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Rep. June Speakman reminds us: Home is where we eat, sleep, work and sustain our families

Photo by Richard Asinof

Rep. June Speakman, featured member of a response panel on March 28 for new research conducted by Housing Works RI

By Richard Asinof
Posted 4/10/23
Here is a question-and-answer interview with State Rep. June Speakman, who has emerged as a key legislative leader on housing.
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PROVIDENCE – When it comes to housing in Rhode Island, State Rep. June Speakman has her hands on the pulse of what is happening.

Speakman serves as chair of the study commission on The Rhode Island Low and Moderate Income Housing Act, which has proven to be a no-nonsense place where the facts are presented in such a way as to create a path forward during a time of crisis. The Commission’s work has led to specific legislation championed by R.I. House Speaker Joseph Shekarchi.

Most recently, Rep. Speakman was part of a panel of elected officials responding to research conducted by HousingWorks RI, focused on “Women and Housing: A Rhode Island Snapshot.” [See link below to ConvergenceRI story, “Women at higher risk of housing insecurity.”]

Following the session, ConvergenceRI reached out to Rep. Speakman, asking a series of questions. Here are her responses, in her direct, pithy fashion:

ConvergenceRI: What makes the work of the Commission you chair so important, given that it is occurring during a window of opportunity for policy changes?
SPEAKMAN: For a very long time, the state of Rhode Island has lacked the administrative capacity to address the housing needs of Rhode Islanders.

The Commission and the General Assembly have addressed that by creating a Department of Housing

The Commission has also been the starting point for many of the policy ideas that inform the House housing bills, all aimed to increase the supply and affordability of housing in the state.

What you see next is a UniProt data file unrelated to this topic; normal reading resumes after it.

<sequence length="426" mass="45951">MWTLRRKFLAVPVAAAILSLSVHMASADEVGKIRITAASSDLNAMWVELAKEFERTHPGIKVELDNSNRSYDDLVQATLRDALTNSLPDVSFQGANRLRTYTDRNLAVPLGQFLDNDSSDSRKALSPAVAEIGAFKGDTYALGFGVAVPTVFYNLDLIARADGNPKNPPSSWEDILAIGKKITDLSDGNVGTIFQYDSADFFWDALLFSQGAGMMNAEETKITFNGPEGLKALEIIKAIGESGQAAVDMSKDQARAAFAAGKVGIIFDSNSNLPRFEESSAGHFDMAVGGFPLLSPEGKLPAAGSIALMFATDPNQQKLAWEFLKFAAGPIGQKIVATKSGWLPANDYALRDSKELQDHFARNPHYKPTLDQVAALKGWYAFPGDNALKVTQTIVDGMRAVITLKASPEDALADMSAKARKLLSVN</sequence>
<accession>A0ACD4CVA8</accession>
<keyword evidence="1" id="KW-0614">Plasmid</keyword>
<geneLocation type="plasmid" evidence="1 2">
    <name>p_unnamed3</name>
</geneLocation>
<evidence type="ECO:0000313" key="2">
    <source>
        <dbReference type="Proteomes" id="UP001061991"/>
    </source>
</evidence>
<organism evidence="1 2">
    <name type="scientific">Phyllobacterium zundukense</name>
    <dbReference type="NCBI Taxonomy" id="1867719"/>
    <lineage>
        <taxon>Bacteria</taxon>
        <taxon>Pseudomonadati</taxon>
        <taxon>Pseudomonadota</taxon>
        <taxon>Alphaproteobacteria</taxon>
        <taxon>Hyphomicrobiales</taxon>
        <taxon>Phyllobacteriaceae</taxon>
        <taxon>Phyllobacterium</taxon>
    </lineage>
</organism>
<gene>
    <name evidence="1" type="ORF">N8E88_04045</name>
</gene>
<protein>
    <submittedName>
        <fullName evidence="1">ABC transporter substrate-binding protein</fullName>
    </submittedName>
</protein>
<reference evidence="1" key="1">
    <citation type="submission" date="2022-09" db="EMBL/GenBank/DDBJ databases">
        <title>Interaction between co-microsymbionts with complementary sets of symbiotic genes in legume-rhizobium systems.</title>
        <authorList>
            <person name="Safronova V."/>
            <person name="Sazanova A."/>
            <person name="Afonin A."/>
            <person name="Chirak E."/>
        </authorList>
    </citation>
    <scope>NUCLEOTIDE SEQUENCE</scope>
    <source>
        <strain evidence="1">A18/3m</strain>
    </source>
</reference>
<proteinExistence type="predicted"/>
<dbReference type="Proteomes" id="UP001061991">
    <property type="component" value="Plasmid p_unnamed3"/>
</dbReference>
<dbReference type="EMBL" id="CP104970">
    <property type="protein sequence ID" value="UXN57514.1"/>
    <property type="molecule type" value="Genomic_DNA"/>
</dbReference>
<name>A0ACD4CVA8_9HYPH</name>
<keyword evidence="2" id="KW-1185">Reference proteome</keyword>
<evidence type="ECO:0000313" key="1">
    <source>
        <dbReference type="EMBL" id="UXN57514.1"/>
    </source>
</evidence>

ConvergenceRI: The phrase that housing is health care is a recurring theme in many discussions. Do you agree? How does that belief play out — or not — in the work of the Commission?
SPEAKMAN: Without a safe, warm, dry, comfortable home, it is difficult to do all the other things that keep a person and their family healthy. A home is where we eat, sleep, work and sustain our families. It’s all connected.

ConvergenceRI: What were your takeaways from today’s session about women and housing sponsored by HousingWorks RI? What did the research presented reveal to you?
SPEAKMAN: Unsurprisingly, because of the wage gap, women face more housing cost burdens than men. And also, it is no surprise that older women face an even greater burden finding suitable housing and paying for it.

ConvergenceRI: What has seemed to resonate during this ongoing housing crisis are the stories that people tell about their own experiences with housing challenges – and the ability to be heard and listened to. What makes those stories so powerful to share in public?
SPEAKMAN: Many of us have experienced housing insecurity: a notice from your landlord that he’s selling the building; a notice from your boss that you’re being laid off; the death of the family breadwinner. All of these are experiences that we can imagine, even if we have not experienced them. The real life stories hit close to home, if you will.

ConvergenceRI: Here are two questions that are for the Commission [but feel free to answer for this interview, too, if you choose].

• Recovery housing for those Rhode Islanders who are emerging from treatment from substance use disorders is a critical component in their own recovery. What is the state’s responsibility to provide resources for such housing, particularly for parents of young children?

• What are the opportunities for the state to partner with the private sector to create housing opportunities for employees in a campus situation for nurses, technicians, and community health care workers for those Rhode Islanders working with hospitals, nursing homes, or large-scale practices, such as Ortho RI or Brown Physicians Inc.?
SPEAKMAN: These are great questions. Let me put them on the Commission’s agenda and see if we can get an expert to address them.

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